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The Washington Post White-Washes Sen. Byrd's Past By: Byron York
The Hill | Wednesday, June 29, 2005


There was a striking passage in last Sunday’s Page One Washington Post story about Sen. Robert Byrd, D-WV, headlined, “A Senator’s Shame: Byrd, in His New Book, Again Confronts Early Ties to KKK.”

“Historians, political analysts and admirers have long sought to reconcile Byrd’s early Klan affiliation with his image as a pillar of the Senate,” reporter Eric Pianin wrote. “More extraordinary is how he managed to overcome such a blot on his record to twice become Senate majority leader.”

It’s true. Byrd has indeed enjoyed an image as a pillar of the Senate. And given his history, that seems a bit odd.

How do you suppose it happened? Do you think a newspaper — say The Washington Post — might have had something to do with it?

Sunday’s article, based in part on the senator’s new autobiography, details how in the early 1940s Byrd started a chapter of the Klan in Crab Orchard, WV, recruited members, appealed to the KKK’s national leadership and became the local “exalted cyclops.”

The story details how Byrd remained active in the Klan for longer than he has ever acknowledged and how, in 1945, he wrote a letter saying that he would rather die than see the United States “degraded by race mongrels.”

It was strong stuff. But surely nothing new, right? Surely the Post has covered that territory many times before, right? After all, Byrd has been in the Senate since 1959.

Well, actually, not. A review of the paper’s coverage of Byrd reveals that, on the whole, the Post has been extraordinarily reluctant to investigate — or even criticize — the Democratic leader’s Klan history.

According to a search of the Nexis database, since 1977, 32 stories in the Post used Byrd’s name and the words “Klan” or “KKK.”

Three of them were letters to the editor. One was a book review. A few were stories in which Byrd’s name and “Klan” or “KKK” appeared but were not related.

Two were articles about Louisiana Klansman David Duke, who proudly cited Byrd’s former membership in the organization. One was a profile of another Klan leader who also proudly claimed Byrd as one of his own.

One was a brief “Names and Faces” account of a routine by comedian Dennis Miller, in which it was noted that an audience booed when Miller said Byrd was “burning the cross at both ends.”

One was a brief item criticizing a Byrd political opponent who brought up Byrd’s Klan membership. Another was a news story mentioning the same incident.

One was a story from 1979 that described a speech by then-NAACP chief Benjamin Hooks decrying the Klan. The Post reported that Byrd was in attendance, but the paper did not mention — yes, did not mention — that Byrd once belonged to the Klan.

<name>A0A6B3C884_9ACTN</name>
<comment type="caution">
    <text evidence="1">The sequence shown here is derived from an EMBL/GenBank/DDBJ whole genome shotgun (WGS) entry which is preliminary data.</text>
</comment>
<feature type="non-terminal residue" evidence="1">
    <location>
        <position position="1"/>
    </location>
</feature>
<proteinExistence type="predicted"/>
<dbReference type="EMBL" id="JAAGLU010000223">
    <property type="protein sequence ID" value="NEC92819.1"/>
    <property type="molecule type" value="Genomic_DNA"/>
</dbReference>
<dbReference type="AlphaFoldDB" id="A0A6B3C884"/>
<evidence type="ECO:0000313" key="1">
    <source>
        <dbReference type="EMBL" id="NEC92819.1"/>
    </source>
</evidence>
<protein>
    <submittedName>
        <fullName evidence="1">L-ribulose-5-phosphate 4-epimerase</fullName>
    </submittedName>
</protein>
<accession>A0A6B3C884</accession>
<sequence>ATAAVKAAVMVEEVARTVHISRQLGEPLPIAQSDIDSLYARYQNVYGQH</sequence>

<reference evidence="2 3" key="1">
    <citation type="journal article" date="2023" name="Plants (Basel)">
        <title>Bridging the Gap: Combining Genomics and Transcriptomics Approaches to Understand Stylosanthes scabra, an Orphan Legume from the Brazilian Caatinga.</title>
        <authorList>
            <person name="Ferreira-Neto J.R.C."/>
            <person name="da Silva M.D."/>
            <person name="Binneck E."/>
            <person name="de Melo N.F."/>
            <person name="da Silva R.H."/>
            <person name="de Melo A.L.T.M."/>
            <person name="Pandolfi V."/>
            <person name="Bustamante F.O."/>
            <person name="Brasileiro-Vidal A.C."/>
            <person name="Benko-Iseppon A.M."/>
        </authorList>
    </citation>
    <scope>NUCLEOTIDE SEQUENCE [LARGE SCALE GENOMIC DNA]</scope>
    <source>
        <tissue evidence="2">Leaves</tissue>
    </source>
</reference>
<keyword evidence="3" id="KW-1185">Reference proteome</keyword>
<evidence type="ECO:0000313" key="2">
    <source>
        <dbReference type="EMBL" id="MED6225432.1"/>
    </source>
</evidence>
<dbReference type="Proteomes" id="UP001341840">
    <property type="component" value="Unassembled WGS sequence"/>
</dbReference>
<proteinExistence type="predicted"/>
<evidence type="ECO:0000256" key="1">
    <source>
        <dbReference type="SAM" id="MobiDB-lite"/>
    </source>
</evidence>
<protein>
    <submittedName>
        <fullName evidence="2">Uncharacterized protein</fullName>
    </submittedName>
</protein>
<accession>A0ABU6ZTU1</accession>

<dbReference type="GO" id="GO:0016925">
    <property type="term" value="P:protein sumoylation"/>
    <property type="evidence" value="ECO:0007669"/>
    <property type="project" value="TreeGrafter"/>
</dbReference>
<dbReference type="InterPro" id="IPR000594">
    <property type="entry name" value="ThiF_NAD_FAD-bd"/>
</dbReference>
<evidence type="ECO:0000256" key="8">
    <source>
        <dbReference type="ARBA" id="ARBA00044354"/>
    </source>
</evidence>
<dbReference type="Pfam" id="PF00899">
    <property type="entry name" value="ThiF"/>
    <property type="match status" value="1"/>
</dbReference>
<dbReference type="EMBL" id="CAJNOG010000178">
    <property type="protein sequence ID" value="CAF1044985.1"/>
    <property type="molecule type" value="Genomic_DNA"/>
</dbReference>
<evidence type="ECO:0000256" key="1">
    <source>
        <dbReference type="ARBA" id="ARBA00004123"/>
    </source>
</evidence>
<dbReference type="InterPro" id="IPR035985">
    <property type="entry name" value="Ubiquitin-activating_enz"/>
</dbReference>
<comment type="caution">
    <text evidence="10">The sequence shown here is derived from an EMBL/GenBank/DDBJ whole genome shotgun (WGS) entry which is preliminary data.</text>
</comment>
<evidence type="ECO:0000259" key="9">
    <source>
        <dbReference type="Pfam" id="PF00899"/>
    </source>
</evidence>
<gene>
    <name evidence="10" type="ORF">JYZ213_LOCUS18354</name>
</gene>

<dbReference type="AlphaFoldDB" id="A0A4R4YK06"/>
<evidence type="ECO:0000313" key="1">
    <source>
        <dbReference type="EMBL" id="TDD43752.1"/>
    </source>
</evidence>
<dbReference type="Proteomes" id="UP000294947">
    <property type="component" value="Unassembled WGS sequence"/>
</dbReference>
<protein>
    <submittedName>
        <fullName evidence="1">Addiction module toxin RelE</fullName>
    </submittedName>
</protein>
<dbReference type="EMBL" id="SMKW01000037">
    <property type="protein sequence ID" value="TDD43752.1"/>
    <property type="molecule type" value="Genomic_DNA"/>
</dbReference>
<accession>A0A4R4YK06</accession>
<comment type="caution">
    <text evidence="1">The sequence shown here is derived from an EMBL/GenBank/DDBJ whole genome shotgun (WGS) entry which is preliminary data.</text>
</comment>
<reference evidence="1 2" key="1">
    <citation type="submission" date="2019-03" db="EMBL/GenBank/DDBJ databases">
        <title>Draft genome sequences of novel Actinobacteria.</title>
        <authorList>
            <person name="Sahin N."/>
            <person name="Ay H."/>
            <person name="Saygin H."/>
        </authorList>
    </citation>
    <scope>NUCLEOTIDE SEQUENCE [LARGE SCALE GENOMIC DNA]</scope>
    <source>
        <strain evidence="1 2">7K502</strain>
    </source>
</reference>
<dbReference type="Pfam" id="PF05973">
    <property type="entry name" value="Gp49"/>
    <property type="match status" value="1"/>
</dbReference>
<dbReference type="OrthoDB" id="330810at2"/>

A number of other articles contained brief mentions of Byrd’s past, such as the story from 1977 that described Byrd as “a poor boy from the West Virginia coal towns who worked as a butcher, a welder in the Baltimore shipyards and once belonged to the Ku Klux Klan.”

Another story, from 1993, described Byrd as a “former filling-station attendant, meat cutter, produce salesman and shipyard worker — once even a member of the Ku Klux Klan” who had become a “prince of the realm” in the Senate.

You get the idea. Over the years, the Post has often steered clear of Byrd’s history with the Klan.

There were very, very few exceptions, such as the story in 1981 in which reporter Martin Schram directly confronted Byrd over the issue and got an extremely chilly response. Much more common was the admiring Post profile of Byrd from 1999 — the paper was lauding Byrd’s opposition to the Clinton impeachment — which began this way:

“Sen. Robert Byrd is a believer in holy documents. They are the sacred tools for defending his Senate against the savages. The Bible is one such holy book. He learned to read with the King James Version and, seventy-some years later, has little use for any other Bible. Something about modern translations seems to sap the words of their sacred power. The U.S. Constitution is also holy writ. Watch him wield it ...”

Not until 2,532 words into a 2,779-word story did the Post say this:

“As a young man campaigning for the West Virginia legislature in the ‘40s, Byrd briefly joined the Ku Klux Klan, hoping to gain votes. He quickly quit and has spent the past half-century publicly regretting it.”

The Post didn’t even go on a crusade when, in March 2001, Byrd twice used the N-word on national television. The paper published just one story, when Byrd apologized.

And now, after all these years of mostly soft-pedaling Byrd’s past, the Post wonders how it is that Byrd has managed to be regarded as a pillar of the Senate.

How do you suppose that happened?



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